Research Article | Open Access
Reva Tripathi, Shakun Tyagi, Nilanchali Singh, Yedla Manikya Mala, Chanchal Singh, Preena Bhalla, Siddhartha Ramji, "Can Preterm Labour Be Predicted in Low Risk Pregnancies? Role of Clinical, Sonographic, and Biochemical Markers", Journal of Pregnancy, vol. 2014, Article ID 623269, 7 pages, 2014. https://doi.org/10.1155/2014/623269
Can Preterm Labour Be Predicted in Low Risk Pregnancies? Role of Clinical, Sonographic, and Biochemical Markers
Background and Objectives. This is a prospective nested cohort study conducted over a period of 3 years. 2644 women were recruited, out of which final analysis was done for 1884 women. Methods. Cervicovaginal and blood samples were collected for all recruited women. Out of these, 137 women who delivered before 35 weeks were treated as cases and equal number of matched controls were chosen. Analysis of samples for serum G-CSF, AFP, ferritin, and cervicovaginal interleukin-6 and IGFBP-1 was done. Results. Poor orodental hygiene, which can be a social marker, was significantly more common in women who delivered preterm (). Serum alkaline phosphatase and serum ferritin were found to be significantly associated with preterm deliveries. The 90th percentile value of these parameters was considered as cut-off as there is no specific cut-off. Conclusions. Our study did not prove usefulness of any predictive marker. Serum ferritin and alkaline phosphatase were found to have correlation but their values are affected in many conditions and need to be elucidated with caution. Larger studies are needed for predicting preterm labour in asymptomatic women.
Prematurity continues to be the major cause of neonatal morbidity and mortality across the world accounting for an enormous 70% of neonatal deaths in nonanomalous babies . Despite decades of research, we are no closer to finding answers in terms of prediction and hence prevention of preterm labour. This is in sharp contrast to the increasing rates of preterm births across the world. This increase is in part attributable to increase in artificial reproductive techniques and multiple pregnancies. Efforts to predict preterm delivery have classically been based on history and examination findings only. But these risk assessment scores have poor predictive values [2, 3]. Some studies have found cervical length as measured by transvaginal ultrasound and cervicovaginal IGFBP-1 as most strongly and consistently associated with subsequent spontaneous preterm birth . Increased level of cervicovaginal interleukin-6 (IL-6) at 24 weeks has also been associated with preterm delivery . New biochemical markers like increased levels of serum ferritin, serum granulocyte colony-stimulating factor, serum alkaline phosphatase, and serum alpha-fetoprotein have also been associated with increased incidence of preterm delivery [6, 7]. Combining these markers with clinical findings and ultrasonography has also contributed significantly to increased predictive values . We wanted to validate various screening tests for predicting preterm labour in low risk women as there is a known effective intervention (i.e., progesterone) for its prevention. This study was undertaken to evaluate the role of biomarkers and cervical length in prediction of preterm labour in asymptomatic low risk women in an Indian population.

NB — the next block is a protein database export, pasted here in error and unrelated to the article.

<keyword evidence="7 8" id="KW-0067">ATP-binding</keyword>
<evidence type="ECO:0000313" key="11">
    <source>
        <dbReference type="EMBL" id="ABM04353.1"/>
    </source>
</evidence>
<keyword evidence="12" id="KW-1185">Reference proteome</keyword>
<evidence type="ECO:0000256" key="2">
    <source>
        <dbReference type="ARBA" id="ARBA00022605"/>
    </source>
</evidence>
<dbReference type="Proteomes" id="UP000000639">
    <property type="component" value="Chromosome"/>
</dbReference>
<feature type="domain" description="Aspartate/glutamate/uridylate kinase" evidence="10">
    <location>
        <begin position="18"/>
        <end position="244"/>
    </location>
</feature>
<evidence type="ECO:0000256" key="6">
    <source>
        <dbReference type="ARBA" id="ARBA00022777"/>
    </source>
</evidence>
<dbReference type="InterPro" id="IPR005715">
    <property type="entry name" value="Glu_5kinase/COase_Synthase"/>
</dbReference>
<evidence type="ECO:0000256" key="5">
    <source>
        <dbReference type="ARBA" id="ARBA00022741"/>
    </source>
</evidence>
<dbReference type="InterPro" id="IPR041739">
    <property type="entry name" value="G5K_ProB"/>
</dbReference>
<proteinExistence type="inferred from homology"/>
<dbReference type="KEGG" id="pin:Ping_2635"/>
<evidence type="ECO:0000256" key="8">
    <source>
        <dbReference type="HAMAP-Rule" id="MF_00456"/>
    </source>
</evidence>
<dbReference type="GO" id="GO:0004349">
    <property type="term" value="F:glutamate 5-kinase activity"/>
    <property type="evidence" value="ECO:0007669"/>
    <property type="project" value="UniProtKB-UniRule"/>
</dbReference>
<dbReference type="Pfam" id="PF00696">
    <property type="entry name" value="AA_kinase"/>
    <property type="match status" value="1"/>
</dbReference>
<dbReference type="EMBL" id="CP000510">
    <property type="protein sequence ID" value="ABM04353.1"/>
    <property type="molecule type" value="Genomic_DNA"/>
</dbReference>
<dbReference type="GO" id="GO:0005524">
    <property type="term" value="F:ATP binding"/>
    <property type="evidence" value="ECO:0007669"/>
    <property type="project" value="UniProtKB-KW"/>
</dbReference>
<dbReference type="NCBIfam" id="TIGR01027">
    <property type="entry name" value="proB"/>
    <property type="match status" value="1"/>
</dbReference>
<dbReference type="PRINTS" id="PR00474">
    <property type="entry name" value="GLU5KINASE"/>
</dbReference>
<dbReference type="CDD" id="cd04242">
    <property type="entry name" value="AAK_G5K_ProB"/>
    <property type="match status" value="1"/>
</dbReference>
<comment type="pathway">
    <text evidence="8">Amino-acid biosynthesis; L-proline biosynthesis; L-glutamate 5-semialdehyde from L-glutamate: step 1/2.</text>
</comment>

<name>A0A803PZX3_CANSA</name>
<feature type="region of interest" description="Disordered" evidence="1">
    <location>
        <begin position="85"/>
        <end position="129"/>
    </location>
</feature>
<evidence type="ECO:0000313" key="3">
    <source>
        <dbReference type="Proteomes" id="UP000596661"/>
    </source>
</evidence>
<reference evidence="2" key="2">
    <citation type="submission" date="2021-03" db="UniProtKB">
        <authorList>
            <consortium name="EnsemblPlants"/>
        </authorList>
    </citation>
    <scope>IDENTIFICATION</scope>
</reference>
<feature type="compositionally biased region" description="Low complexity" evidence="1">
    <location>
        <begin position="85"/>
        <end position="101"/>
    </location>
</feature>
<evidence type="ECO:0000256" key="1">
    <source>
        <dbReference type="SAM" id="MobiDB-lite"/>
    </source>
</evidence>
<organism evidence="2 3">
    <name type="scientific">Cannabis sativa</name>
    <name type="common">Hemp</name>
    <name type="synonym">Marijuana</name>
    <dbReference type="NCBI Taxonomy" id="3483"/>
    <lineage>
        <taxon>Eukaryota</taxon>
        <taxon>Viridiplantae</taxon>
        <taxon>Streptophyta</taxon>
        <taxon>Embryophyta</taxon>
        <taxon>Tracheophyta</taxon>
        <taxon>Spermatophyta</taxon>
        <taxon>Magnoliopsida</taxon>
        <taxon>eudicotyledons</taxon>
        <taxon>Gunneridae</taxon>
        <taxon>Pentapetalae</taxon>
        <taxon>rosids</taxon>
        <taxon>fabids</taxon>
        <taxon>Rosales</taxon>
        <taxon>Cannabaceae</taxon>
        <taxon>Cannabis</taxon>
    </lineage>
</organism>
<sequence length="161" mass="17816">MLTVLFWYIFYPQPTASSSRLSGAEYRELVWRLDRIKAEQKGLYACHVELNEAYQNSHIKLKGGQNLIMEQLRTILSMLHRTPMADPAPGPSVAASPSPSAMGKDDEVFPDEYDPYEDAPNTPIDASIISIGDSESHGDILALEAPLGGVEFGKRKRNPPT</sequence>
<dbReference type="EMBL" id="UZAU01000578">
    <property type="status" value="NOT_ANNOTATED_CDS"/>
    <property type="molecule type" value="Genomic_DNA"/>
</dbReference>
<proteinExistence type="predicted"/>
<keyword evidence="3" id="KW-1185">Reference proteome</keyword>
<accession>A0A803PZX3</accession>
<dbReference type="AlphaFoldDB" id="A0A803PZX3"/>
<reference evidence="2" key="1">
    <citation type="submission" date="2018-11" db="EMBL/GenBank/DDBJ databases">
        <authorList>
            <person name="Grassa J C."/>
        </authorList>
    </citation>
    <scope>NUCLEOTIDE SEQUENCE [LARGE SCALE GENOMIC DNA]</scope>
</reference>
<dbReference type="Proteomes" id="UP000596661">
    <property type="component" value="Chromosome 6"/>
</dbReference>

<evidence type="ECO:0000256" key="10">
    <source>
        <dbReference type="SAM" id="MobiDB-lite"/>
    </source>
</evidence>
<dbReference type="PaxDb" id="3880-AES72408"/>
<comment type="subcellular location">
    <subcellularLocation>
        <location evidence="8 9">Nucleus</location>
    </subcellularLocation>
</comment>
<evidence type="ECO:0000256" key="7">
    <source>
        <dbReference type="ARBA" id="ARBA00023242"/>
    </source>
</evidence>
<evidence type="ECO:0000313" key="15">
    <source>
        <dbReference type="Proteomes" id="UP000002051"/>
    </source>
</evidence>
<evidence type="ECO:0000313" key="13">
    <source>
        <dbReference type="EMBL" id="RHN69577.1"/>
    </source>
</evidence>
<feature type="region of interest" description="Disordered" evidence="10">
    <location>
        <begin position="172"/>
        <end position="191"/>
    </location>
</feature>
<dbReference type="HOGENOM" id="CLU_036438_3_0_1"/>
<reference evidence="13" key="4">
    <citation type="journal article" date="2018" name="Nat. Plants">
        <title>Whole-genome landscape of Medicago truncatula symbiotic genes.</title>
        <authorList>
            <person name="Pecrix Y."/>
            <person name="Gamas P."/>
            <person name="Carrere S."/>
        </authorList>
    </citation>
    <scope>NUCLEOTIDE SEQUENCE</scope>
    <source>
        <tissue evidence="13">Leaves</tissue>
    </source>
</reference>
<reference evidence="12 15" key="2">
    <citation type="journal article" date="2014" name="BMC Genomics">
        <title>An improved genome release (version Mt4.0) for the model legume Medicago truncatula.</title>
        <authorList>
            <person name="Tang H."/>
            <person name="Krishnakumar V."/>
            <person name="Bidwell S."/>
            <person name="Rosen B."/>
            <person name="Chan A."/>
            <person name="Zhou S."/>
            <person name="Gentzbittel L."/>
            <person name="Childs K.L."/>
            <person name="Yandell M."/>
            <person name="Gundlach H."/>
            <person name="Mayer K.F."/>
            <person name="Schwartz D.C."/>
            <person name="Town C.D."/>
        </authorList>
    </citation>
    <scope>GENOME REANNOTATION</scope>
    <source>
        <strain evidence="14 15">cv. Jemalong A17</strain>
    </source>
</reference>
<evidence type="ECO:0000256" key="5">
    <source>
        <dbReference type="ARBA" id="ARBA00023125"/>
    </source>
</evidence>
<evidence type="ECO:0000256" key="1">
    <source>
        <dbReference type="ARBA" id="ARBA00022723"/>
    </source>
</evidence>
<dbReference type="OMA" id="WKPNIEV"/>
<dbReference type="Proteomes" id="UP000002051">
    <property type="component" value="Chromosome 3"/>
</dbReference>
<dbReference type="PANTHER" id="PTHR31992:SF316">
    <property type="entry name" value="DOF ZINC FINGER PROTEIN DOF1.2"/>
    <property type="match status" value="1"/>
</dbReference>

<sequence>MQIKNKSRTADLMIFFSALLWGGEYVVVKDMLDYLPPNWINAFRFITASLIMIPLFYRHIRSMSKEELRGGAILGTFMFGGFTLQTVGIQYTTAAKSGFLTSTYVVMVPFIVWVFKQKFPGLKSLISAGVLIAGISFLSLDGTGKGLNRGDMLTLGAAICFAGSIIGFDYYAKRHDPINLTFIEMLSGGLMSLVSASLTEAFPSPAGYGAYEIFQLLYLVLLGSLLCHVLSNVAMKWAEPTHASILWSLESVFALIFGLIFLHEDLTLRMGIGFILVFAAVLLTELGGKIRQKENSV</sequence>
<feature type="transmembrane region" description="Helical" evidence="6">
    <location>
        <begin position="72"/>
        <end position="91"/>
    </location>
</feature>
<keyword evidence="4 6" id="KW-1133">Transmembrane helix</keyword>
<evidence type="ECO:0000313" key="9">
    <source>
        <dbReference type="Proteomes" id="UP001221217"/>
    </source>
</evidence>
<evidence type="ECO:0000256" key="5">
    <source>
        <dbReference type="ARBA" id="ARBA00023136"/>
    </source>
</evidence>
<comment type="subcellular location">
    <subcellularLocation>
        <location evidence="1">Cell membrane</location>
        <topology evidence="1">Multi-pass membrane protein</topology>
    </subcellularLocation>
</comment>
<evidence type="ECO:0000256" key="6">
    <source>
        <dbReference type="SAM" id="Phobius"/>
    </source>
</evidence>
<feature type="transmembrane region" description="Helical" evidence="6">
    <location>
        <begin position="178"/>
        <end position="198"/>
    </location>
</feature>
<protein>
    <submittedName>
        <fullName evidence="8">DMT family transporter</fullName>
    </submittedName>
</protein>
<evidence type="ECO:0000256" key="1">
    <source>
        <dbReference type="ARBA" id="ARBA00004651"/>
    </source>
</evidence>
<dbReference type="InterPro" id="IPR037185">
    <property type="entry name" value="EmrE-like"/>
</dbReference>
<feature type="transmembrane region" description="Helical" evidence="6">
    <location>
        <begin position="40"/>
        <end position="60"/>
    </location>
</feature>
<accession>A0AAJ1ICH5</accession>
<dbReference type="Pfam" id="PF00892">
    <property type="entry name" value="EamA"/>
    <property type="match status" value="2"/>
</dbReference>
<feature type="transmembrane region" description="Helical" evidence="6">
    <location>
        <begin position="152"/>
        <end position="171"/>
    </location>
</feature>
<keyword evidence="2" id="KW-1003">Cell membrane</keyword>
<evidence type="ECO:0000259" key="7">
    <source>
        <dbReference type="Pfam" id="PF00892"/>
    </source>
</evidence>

2. Materials and Methods
This prospective study was conducted at a tertiary care teaching hospital over a period of 3 years. All low risk women with singleton pregnancy who visited the antenatal clinic of a single unit between 24 and 27 weeks and 6 days were consecutively recruited after counseling and an informed consent. Women either with certain last menstrual periods or having a first trimester ultrasound were recruited in study. The study was approved by the ethical committee of the hospital.
Considering the rate of preterm delivery at 35 weeks being approximately 5% at our centre, for a 95% confidence level and 80% power for majority of factors to be studied, 2600 pregnant women needed to be studied. Only low risk women were included in the study. Women with history suggestive of cervical incompetence, previous preterm delivery (defined as less than 37 weeks) or previous cervical surgery, preexisting medical disorders like chronic hypertension, diabetes mellitus, heart disease, and SLE, and so forth, were excluded from the study. Women with major degree placenta previa or gross congenital anomaly in the foetus were also excluded. All women underwent routine antenatal care with thorough history taking and obstetric examination.